Why Bob Barker actually didn't like The Price Is Right

When Bob Barker left The Price is Right, everyone thought he would live quietly in retirement. And for the most part, he has. But then, someone dared ask what he thought of the new version of the show.

For so many people, Barker is synonymous with The Price is Right. And it makes sense; he's been on our TVs for so long. Barker hosted The Price is Right for almost 35 years, from 1972 to 2007. Contrary to what most people believe, Barker was not the game show's first host. His version was the second; the first version ran on NBC and ABC from 1956 to 1965, explained Entertainment Weekly. CBS revived it for a slate of three game shows back to back. At first, Barker didn't want to host the show because he felt the other two were better produced. But producers felt his talent was much better suited to a show like The Price is Right.

The show lasted far longer than the other shows on CBS's game show slate. For the longest time, people believed that if Barker left, the show just wouldn't exist anymore. Barker was fully committed to The Price is Right, and even when he got older, he refused to leave. He even stopped dyeing his hair and let it grow entirely white while on the show. He told Entertainment Weekly that he stayed on because he loved the show and even after announcing his retirement, he regretted it immediately.

Was that shade?

Barker decided to leave The Price is Right in 2006, though not because of health problems, said USA Today. He wanted to retire while he was still relatively young. Barker had filmed 6,482 episodes and had won 17 Emmys. It was the longest-running game show on TV.

Barker filmed his last episode in March 2007. CBS searched high and low for his replacement and chose comedian Drew Carey, who was already hosting a different game show. People always have a hard time accepting change, so Carey knew he had big shoes to fill. Who knew he also had to keep Barker interested in the show?

In 2009, when Good Morning America asked Barker if he watched his former show with its new host, he said: "I sometimes turn it on for a game or two. But I don't watch it. I'm not a loyal viewer." People heard this comment and pounced. Why doesn't he tune in? Does he not like the show? He won't be the first person to stop watching something they used to be a part of. A CBS News interview with Barker surfaced in which he said Carey "does the show a little differently than I did" before implying that Carey doesn't make the games seem exciting, that he was only playing the games as is. This is coming from the man who told Carey to just host the show the way he wants to and not imitate those who came before.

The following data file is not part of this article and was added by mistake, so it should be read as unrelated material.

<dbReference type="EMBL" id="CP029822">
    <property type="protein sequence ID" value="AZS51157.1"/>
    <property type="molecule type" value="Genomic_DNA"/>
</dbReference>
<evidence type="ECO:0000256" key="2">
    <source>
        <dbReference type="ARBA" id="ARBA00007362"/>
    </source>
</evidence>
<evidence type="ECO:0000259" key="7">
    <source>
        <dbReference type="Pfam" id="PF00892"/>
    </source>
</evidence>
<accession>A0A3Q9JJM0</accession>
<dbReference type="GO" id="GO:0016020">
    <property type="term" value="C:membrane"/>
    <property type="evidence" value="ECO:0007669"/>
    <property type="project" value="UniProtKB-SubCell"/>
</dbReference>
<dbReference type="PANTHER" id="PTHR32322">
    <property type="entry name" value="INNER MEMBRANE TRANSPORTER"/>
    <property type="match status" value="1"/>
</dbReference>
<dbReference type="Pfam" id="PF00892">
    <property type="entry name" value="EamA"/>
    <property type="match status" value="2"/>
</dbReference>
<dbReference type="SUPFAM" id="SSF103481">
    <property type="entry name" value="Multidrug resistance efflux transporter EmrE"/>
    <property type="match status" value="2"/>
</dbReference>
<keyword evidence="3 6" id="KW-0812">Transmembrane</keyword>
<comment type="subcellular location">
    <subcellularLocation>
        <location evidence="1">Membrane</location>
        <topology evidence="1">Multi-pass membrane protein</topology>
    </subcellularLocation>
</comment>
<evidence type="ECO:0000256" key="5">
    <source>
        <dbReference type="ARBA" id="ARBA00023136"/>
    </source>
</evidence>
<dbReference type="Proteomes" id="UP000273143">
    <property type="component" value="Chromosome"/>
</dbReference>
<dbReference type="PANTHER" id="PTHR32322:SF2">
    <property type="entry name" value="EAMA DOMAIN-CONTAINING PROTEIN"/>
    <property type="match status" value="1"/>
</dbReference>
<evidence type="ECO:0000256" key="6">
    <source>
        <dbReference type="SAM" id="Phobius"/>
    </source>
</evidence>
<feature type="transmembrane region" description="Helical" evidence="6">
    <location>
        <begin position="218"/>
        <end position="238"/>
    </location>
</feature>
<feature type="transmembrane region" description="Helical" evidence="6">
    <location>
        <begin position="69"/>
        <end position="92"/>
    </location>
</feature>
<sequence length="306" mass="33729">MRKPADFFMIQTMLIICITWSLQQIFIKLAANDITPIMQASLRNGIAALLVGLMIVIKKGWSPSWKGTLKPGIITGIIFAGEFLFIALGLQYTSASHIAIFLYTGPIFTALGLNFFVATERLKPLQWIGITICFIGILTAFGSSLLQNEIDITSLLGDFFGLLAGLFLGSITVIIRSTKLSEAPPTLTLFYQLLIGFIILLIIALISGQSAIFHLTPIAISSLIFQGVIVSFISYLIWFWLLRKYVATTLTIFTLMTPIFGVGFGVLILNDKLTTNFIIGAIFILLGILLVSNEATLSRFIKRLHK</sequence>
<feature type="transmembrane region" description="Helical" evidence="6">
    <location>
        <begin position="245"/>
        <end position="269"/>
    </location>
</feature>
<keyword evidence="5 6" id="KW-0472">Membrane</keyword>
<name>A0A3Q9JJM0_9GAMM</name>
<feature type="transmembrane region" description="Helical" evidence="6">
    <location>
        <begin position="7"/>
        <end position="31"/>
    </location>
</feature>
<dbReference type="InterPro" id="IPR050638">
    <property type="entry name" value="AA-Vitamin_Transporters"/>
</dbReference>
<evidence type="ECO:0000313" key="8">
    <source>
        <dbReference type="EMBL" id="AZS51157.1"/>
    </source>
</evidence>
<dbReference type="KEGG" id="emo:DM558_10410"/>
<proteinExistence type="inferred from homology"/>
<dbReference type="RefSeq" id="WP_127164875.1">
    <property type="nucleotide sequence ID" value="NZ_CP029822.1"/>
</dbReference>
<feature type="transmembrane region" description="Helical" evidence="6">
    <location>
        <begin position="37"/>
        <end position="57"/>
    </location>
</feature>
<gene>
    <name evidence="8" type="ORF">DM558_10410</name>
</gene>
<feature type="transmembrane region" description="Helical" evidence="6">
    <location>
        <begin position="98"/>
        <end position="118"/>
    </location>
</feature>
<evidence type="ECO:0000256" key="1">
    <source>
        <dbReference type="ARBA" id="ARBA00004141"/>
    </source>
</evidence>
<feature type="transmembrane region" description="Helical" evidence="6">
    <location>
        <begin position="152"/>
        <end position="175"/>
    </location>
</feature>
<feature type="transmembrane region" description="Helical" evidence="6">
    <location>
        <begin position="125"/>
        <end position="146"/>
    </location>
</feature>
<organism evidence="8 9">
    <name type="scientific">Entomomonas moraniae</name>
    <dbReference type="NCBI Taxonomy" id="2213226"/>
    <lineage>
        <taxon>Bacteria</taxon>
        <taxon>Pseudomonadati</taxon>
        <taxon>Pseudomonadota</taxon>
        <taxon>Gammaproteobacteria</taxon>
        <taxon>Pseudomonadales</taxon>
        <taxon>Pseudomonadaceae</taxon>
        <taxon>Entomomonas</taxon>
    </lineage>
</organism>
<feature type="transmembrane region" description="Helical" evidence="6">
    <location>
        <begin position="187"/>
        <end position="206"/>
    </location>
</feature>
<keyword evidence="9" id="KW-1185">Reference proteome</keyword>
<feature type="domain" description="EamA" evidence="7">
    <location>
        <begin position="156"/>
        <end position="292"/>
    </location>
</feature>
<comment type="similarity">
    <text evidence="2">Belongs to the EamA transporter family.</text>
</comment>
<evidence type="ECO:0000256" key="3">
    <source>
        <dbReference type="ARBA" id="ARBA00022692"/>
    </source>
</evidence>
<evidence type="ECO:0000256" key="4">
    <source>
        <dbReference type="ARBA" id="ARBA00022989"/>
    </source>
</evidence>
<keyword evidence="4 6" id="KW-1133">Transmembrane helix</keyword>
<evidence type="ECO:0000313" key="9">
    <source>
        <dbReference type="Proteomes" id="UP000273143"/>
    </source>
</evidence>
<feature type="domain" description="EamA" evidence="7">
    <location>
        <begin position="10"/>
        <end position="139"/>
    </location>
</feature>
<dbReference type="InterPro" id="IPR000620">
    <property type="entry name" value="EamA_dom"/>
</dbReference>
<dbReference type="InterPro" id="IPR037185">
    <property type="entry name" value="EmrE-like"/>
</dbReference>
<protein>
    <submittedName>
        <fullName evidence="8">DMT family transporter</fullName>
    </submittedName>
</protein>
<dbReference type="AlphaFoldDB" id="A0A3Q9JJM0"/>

He did call them out for their prizes

But truly, Barker is not being petty. He explained that he wasn't criticizing Carey, the show, or CBS. According to Barker, he gets a pretty sizeable royalty check from the show, so he wants the show to go on for as long as it can.

That wasn't the only time Barker threw shade towards the show, though. Barker did not appear onstage during the show's 40th anniversary in 2012 (which did not count the original run that ended in 1965). He told the Associated Press that he was fine being excluded from the anniversary presentation. He chalked it up to his criticism about the show's recent prizes. A long time advocate for animals, Barker blasted the show's producers for giving out tickets to Sea World and the Calgary Stampede as prizes. As cute as those orcas in Sea World are, a lot of truly messed up things have happened there. Barker called both Sea World and the Calgary Stampede "notorious for animal abuse."

It might seem Barker is spilling some bad blood around The Price is Right. Nevertheless, Barker has appeared on the show three times since his retirement. The first was in 2009 to promote his autobiography, then again in 2013 in celebration of his 90th birthday, and finally in 2015 during an April Fool's episode. For that appearance, Barker took over the intro and the first game before handing the skinny mic back to Carey.